Victoria archeologist Jeremy Smith said the site nominations will be
included in the Victorian Heritage inventory. This will ensure permanent
protection of the sites. The old fireplaces of two huts built by the first
lease holders Heap and Grice in 1848 will undergo archaeological
investigation, as one of the fireplaces belonged to the Shingle Hut that
Ned Kelly referred to in his Jerilderie Letter of 1879.
22 March 2008
Sheila Hutchinson reports-
Benalla Rural City Council have
secured $50,000 from the State Fire Recovery Fund to upgrade the SBC
Recreation Area. DSE and the Council will be working together to improve
visitor facilities and upgrade the site. The project will also include
rehabilitation work to repair the damage caused by the bush fires.
A Stakeholder Reference Group (SRG) made up of representatives of
historical, indigenous, community groups and tour operators have also been
invited to participate in this project.
Kelly Ck track closure not good enough
for elderly and disabled.
This was the
entrance to the Kellys Creek sawmill track 1930s. Before that, circa
1890's it was the road that lead to Stokes's and Mc Crum's place. On this
road track stood the Kelly hut and camp of 1878. This track entrance is just 300 metres
north of Stringybark Creek road turnoff.
The bulldozed obstacles about 2 meters high are to stop
vehicular access to the Kelly site camp site at the end of the track. A two foot diameter log
sits on top for good measure. Three such mounds have been placed
further up along the track suggesting permanent closure. Why would
this be so? What is there at the end of the tracks that you are
not to drive to? It is hoped the mounds will be removed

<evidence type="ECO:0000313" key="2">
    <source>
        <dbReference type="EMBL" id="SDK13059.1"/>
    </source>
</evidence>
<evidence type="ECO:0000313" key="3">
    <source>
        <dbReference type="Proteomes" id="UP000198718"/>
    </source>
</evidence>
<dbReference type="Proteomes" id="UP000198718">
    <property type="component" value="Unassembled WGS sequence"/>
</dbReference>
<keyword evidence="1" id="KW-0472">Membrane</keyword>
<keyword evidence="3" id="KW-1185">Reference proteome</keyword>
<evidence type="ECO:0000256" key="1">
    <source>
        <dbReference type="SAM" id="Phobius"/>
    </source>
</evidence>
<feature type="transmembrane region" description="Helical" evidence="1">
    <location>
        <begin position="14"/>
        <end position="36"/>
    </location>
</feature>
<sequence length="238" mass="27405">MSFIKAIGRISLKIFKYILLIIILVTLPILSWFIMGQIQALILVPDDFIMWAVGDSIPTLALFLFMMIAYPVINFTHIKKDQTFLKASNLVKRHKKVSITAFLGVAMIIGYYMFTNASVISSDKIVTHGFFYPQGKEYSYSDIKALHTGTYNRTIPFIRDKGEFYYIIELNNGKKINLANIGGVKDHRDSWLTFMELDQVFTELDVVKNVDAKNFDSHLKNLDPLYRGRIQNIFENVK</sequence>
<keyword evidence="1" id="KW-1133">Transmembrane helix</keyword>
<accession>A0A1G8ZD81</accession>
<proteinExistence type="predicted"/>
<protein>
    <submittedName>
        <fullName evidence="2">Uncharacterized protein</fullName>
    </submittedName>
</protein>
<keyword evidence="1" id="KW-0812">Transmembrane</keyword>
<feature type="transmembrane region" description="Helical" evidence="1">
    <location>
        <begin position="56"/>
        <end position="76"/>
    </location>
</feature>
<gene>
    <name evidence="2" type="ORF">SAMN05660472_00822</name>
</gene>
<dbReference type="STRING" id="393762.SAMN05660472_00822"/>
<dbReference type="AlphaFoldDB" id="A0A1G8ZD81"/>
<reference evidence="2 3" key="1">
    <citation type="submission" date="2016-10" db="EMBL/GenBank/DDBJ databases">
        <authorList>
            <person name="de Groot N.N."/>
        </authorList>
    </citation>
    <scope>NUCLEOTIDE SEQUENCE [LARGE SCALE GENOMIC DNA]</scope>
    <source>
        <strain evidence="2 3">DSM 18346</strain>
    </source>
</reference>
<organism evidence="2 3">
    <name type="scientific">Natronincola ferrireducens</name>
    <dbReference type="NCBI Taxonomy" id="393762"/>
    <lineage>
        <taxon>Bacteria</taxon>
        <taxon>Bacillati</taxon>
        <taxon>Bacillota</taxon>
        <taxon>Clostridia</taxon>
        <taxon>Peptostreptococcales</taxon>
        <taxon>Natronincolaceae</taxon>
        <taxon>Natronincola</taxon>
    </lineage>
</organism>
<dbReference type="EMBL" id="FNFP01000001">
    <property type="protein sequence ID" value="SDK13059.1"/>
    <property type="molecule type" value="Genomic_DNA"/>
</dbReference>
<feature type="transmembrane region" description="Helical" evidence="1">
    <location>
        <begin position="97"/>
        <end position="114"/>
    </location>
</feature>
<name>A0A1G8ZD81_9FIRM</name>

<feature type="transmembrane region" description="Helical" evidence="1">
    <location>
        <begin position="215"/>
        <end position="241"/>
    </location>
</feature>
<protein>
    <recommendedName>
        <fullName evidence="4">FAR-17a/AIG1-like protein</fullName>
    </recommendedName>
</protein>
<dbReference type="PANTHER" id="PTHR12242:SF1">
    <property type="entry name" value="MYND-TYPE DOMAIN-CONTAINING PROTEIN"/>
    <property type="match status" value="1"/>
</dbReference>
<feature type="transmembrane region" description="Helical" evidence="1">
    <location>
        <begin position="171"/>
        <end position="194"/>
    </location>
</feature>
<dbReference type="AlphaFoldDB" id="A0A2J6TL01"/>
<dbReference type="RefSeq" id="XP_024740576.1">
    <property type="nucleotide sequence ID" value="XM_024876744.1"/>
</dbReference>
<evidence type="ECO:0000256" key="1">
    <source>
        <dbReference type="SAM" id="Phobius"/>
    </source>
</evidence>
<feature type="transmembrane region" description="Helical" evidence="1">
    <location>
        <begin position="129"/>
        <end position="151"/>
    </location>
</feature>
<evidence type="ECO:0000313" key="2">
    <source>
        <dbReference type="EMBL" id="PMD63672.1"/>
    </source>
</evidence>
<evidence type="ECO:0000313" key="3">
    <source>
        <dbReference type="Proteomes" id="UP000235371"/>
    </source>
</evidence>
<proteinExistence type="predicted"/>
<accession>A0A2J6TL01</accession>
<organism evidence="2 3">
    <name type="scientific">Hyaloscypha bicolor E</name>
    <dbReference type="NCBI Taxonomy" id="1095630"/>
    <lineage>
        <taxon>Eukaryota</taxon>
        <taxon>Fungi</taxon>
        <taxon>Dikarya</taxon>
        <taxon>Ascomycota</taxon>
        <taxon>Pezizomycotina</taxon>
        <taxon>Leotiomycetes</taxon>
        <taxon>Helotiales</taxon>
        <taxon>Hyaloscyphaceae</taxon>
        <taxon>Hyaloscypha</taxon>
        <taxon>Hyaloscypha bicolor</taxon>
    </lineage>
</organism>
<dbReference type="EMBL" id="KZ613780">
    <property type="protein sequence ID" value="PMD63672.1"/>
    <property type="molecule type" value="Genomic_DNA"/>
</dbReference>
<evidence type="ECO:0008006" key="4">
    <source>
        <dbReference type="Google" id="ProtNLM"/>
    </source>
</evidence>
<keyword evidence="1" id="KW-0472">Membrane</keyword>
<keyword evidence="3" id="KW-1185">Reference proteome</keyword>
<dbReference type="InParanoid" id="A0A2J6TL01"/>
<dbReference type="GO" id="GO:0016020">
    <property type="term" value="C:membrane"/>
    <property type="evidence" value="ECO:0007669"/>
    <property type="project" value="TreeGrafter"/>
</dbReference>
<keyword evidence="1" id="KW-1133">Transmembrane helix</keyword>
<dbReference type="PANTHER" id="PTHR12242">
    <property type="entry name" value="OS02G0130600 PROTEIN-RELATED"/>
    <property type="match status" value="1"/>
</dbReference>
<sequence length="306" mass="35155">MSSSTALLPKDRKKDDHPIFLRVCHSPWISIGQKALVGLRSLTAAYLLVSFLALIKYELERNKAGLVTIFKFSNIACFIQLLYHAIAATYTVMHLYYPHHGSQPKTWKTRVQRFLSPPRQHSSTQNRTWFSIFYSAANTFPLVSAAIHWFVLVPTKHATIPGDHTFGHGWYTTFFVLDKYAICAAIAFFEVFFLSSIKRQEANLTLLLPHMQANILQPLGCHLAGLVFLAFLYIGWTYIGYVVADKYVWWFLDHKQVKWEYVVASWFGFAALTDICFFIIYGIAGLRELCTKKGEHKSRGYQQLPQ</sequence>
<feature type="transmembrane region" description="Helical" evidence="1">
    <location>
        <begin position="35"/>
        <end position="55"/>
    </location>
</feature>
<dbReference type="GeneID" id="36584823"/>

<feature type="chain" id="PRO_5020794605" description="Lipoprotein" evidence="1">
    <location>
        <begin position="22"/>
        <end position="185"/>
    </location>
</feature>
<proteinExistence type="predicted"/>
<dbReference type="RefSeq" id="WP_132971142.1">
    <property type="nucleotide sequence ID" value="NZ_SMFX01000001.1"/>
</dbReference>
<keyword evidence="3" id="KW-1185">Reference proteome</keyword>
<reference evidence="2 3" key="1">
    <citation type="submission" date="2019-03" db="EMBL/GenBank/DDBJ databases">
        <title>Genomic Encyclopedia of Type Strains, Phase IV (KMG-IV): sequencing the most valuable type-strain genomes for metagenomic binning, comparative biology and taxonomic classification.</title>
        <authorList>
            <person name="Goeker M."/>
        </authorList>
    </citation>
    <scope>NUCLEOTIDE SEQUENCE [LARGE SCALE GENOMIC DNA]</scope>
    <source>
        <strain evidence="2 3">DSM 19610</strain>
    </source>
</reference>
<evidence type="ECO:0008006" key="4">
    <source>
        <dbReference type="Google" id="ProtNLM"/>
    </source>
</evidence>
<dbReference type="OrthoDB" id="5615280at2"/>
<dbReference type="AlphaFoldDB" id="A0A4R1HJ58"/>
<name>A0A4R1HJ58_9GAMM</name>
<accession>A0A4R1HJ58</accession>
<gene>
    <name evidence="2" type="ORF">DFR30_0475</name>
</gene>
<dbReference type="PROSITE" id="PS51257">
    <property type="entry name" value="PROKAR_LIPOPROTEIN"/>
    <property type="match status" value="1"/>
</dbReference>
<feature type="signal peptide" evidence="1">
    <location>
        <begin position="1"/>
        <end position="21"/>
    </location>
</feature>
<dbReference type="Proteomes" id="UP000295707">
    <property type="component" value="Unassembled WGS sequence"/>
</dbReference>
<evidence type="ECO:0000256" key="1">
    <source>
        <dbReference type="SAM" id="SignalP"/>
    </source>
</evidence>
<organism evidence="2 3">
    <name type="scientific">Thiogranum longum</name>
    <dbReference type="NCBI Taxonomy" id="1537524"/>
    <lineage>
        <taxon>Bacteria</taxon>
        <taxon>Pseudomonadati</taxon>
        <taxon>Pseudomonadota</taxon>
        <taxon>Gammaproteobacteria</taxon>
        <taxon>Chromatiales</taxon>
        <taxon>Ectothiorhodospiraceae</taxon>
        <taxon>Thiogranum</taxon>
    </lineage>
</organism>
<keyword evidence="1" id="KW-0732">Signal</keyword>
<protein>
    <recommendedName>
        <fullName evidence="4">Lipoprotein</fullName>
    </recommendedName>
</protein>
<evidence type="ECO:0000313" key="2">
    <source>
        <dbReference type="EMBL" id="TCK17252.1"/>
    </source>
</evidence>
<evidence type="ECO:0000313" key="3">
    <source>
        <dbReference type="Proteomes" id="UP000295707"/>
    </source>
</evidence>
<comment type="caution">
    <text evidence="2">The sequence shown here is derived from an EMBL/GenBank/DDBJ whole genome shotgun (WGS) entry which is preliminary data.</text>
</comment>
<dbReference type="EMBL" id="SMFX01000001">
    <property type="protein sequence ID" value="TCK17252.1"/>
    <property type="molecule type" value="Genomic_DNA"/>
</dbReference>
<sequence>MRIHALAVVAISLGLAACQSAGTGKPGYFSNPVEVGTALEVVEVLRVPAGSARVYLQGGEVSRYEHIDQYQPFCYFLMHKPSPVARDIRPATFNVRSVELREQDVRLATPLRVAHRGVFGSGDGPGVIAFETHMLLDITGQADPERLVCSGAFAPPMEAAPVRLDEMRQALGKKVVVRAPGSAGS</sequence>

considering this track access allows many elderly and disabled people into
the otherwise in-accessible Kelly sites. The closure is an appalling
oversight on part of DSE management with Mansfield taking part in the
Kelly Touring Route trail. You could drive an ordinary sedan well past
the halfway mark along the 1.2 km track. Now, only sure footed pedestrian
traffic are able to get in, - the blackberries have taken over not only the
track but the historic Kelly camp as well. This single track entrance also
accessed German Creek site along a left fork to where Sergeant Kennedy was killed
by the Kellys.
It would be good to have the track opened so all those interested can have
access to our history. Bill Denheld
Heritage Victoria Site
KELLYS CREEK AND STRINGYBARK CREEK near Toombullup to
VICTORIAN HERITAGE REGISTER.
As of 5 May 2004,
Bill Denheld has nominated these Kelly sites to Heritage Victoria for
possible inclusion on the Victorian Heritage Register and / or on the
Victorian Heritage Inventory.
Under the terms of the Heritage Act 1995 it is an offence to disturb
an historical archaeological site unless consent has been obtained